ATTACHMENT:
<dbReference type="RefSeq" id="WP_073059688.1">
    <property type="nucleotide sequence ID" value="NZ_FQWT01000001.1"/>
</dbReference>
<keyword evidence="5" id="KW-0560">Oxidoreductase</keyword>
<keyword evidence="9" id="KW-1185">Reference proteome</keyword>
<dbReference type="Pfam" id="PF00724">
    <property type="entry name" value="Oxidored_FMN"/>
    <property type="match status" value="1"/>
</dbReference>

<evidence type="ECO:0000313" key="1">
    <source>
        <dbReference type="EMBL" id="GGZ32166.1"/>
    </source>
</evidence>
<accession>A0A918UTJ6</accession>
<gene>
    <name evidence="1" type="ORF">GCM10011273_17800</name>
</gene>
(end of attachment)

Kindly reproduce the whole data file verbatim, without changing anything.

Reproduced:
<dbReference type="RefSeq" id="WP_073059688.1">
    <property type="nucleotide sequence ID" value="NZ_FQWT01000001.1"/>
</dbReference>
<keyword evidence="5" id="KW-0560">Oxidoreductase</keyword>
<keyword evidence="9" id="KW-1185">Reference proteome</keyword>
<dbReference type="Pfam" id="PF00724">
    <property type="entry name" value="Oxidored_FMN"/>
    <property type="match status" value="1"/>
</dbReference>

<evidence type="ECO:0000313" key="1">
    <source>
        <dbReference type="EMBL" id="GGZ32166.1"/>
    </source>
</evidence>
<accession>A0A918UTJ6</accession>
<gene>
    <name evidence="1" type="ORF">GCM10011273_17800</name>
</gene>